Working from Home: Kristen Cliffel, at William Busta Projects

Kristen Cliffel, Trousseau, cast glass, handmade velvet pillow. Photo by Grace Carter.

Kristen Cliffel’s delightfully textured ceramics are familiar around northeast Ohio in group shows, galleries, and museums. At William Busta Projects, Cliffel’s solo exhibition, Working from Home, occupies two rooms and is poignant in all the right ways

Cliffel’s work is an exploration of what she calls “domestic mythologies.” According to her website, “our culture surrounds us with pervasive archetypal myths and fairytales…I find myself at odds with prescribed routes to ‘happily ever after’ and ‘success.’ Being a wife and mother, I find myself wedged into roles that both trouble and delight me. The emotional concept of ‘home,’ belonging to someone and someplace, seems integral to human fulfillment. The perilous and circuitous routes to these goals are what I investigate in my sculpture.”

She’s right. In the United States, we live in an era where us women have more rights than our predecessors—but that doesn’t mean we aren’t still living in the shadow of deeply rooted patriarchal ideals. While women can vote, work, and open a line of credit, our rights remain in flux. Moreover, the internal battle between stewarding tidy homes and raising well-behaved children or “leaning in” to the career-driven girlboss persona is pervasive. I’m not saying it’s impossible to do both—and I wouldn’t know from lived experience—but it’s no easy feat. These gender roles (and the shifting perspectives around them) are exactly what Cliffel confronts through her art.

Kristen Cliffel, Home Work, ceramic. Photo by Grace Carter.

If this exhibition could be described in one word, it would be “labor.” Cliffel presents “work” as happening both within and outside of the domestic sphere. A recurring motif is the hammer. Hammers typically evoke the assertive and the masculine. Here, they are presented in a manner that is passive and delicate. For example, Trousseau, comprised of ceramic materials, kiln cast glass, and a handmade velvet pillow, is a nearly translucent hammer resting on its side. Home Work depicts a hammer that is surrounded by pink flowers, gathered in the shape of a heart. By presenting the hammers in a more feminine context, Cliffel elevates labor in the domestic sphere that has traditionally been fulfilled by women.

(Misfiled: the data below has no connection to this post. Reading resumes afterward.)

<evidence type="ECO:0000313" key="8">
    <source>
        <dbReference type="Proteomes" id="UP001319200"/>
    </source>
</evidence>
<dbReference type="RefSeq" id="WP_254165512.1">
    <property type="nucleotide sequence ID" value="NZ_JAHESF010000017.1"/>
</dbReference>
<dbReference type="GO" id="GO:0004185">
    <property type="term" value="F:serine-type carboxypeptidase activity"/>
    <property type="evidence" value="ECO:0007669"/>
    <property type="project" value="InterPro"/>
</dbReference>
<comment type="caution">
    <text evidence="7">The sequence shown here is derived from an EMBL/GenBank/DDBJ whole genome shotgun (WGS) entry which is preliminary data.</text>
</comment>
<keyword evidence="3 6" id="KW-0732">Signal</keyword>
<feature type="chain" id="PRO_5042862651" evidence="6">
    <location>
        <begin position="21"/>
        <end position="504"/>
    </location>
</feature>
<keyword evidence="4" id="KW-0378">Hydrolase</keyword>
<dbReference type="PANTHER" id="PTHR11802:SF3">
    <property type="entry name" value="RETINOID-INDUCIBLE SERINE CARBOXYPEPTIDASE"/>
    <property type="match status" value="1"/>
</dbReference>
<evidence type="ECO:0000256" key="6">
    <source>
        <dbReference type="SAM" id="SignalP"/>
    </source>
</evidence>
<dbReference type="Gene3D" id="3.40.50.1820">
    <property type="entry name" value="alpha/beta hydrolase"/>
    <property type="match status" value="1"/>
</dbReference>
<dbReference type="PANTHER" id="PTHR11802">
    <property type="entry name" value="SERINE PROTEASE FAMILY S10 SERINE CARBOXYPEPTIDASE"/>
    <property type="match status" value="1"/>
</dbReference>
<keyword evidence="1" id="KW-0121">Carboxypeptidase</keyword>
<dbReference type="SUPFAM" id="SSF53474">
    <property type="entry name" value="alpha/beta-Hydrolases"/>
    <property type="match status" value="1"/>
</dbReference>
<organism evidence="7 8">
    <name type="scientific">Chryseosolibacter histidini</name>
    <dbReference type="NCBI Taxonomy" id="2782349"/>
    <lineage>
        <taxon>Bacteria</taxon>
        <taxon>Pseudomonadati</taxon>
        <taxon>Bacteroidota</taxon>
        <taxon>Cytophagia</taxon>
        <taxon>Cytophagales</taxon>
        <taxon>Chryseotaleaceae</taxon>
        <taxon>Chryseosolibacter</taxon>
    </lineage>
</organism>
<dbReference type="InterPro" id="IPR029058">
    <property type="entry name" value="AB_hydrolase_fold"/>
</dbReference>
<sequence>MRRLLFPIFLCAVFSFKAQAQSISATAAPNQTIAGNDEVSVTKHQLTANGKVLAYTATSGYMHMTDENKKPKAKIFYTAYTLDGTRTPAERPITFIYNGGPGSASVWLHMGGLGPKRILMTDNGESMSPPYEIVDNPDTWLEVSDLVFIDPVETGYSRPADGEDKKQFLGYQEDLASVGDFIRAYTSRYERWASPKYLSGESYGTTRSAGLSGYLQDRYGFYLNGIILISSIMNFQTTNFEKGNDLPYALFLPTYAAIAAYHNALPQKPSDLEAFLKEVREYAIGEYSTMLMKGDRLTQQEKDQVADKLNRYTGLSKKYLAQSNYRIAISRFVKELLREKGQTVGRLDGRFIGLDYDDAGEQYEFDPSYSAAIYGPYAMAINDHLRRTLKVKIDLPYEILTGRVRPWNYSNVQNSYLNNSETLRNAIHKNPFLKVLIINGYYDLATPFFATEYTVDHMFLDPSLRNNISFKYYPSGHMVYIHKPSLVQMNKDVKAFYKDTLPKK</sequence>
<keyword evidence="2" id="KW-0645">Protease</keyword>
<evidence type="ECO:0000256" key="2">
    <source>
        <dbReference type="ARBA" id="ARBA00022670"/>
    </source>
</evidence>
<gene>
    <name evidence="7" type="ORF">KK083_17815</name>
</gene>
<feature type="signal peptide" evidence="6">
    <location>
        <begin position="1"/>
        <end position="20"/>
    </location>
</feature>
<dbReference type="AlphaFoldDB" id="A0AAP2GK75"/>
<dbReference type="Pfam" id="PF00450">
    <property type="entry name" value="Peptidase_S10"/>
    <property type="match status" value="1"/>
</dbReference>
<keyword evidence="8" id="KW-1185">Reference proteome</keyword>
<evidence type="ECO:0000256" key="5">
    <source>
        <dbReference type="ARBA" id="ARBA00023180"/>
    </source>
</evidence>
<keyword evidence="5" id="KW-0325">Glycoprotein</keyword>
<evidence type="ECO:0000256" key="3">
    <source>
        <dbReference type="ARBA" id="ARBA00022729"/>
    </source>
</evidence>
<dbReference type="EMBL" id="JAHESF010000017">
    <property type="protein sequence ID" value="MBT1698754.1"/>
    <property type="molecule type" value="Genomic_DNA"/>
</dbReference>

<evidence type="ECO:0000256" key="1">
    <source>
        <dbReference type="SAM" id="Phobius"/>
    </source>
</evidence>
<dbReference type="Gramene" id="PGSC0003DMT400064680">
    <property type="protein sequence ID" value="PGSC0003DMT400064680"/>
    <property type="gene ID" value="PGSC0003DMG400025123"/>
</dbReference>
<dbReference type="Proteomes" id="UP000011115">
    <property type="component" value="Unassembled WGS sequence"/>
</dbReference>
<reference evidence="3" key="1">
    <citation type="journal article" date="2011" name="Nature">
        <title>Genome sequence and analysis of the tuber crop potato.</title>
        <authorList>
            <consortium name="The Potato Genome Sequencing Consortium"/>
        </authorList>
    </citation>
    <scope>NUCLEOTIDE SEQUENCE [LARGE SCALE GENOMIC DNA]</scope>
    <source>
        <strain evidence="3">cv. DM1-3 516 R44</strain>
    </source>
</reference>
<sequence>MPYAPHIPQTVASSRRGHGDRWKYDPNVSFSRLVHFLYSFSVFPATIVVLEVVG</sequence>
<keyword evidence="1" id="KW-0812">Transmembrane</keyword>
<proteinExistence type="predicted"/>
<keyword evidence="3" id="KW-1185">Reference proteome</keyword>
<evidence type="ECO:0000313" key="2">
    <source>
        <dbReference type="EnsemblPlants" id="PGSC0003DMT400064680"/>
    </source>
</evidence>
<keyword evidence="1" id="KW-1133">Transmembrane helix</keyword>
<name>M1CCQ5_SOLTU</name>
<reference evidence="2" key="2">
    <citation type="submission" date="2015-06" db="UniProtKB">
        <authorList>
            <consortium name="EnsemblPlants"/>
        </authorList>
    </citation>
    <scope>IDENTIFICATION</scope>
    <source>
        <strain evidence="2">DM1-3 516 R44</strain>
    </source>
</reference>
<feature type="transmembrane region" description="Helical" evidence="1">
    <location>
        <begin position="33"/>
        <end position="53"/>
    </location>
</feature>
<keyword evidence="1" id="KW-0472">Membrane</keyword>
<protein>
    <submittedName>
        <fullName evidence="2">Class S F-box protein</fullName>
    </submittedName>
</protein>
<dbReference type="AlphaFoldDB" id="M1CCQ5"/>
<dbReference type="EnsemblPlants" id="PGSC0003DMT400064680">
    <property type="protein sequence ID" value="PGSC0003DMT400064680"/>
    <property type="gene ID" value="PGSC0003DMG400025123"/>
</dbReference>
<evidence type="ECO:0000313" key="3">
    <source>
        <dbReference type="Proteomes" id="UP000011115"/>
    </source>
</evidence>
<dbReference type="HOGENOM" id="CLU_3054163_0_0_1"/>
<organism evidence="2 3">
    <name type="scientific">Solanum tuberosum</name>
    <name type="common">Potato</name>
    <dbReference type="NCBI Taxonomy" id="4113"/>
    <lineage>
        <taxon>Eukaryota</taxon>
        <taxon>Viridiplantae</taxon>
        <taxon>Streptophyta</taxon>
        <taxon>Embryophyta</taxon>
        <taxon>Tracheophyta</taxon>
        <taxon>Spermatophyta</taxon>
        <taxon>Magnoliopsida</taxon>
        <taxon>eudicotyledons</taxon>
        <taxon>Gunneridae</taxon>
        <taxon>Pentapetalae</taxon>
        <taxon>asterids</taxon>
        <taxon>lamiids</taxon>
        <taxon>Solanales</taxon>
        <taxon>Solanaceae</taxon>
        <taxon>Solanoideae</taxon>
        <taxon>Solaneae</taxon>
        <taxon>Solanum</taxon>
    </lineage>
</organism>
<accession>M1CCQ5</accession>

Kristen Cliffel, Domestic Operations Badge Work. Photo by Grace Carter.

Several of the works are maquettes for larger, mandala-like Scout badges. Domestic Operations Badge- Work is the bluntest. In monochromatic blues, Cliffel writes, “before you have children, adopt an eleven year old girl” and “it’s called labor for a reason.” The phrases are obstructed by other designs, making them feel more private. To read the script, you must stand up close and wade through Cliffel’s myriad designs. It is like a secret being shared between the artist and the viewer.

Kristen Cliffel, Foundation. Photo by Grace Carter .

Through Foundation, Cliffel presents the idea of “the nest.” Interestingly, the golden nest, placed upon a velvet pillow, is surrounded by a house frame (or foundation) without walls. While the gold luster could signify security and stability, the lack of solid surroundings points to the fragile nature of family and childhood.

Cliffel has also incorporated her signature cake ceramics into Working from Home. Cakes typically evoke celebration, but placed in this context, they again reference the work involved with baking and decorating a cake. In this way, we think not just of the person being celebrated, but the person who spend the time and labor planning the celebration.

Cliffel weaves in tranquil moments that represent the quieter side of domestic life while continuing to hint at overwhelm. Slow Going is a vessel filled with deep blue water. A tree grows from a small island at the bow. While the ripple effects in the water feel peaceful, there is nothing relaxing about a boat with pooling water on the inside. I view this as an artistic statement on keeping collected on the outside while dealing with turmoil on the inside.

In Working from Home, Cliffel’s experience as an artist, wife, and mother is bundled into moments of both joy and struggle. Refreshingly honest and heartfelt, this exhibition is a triumph.

Working from Home: Kristen Cliffel

March 3 – April 8

William Busta Projects

15517 Waterloo Road

Cleveland, Ohio

Thursday through Saturday, noon to 5 p.m.

The opinions expressed on CAN Blog are those of the individual writers. Art is somewhat subjective. Well, somewhat. But yes, everybody's a critic.

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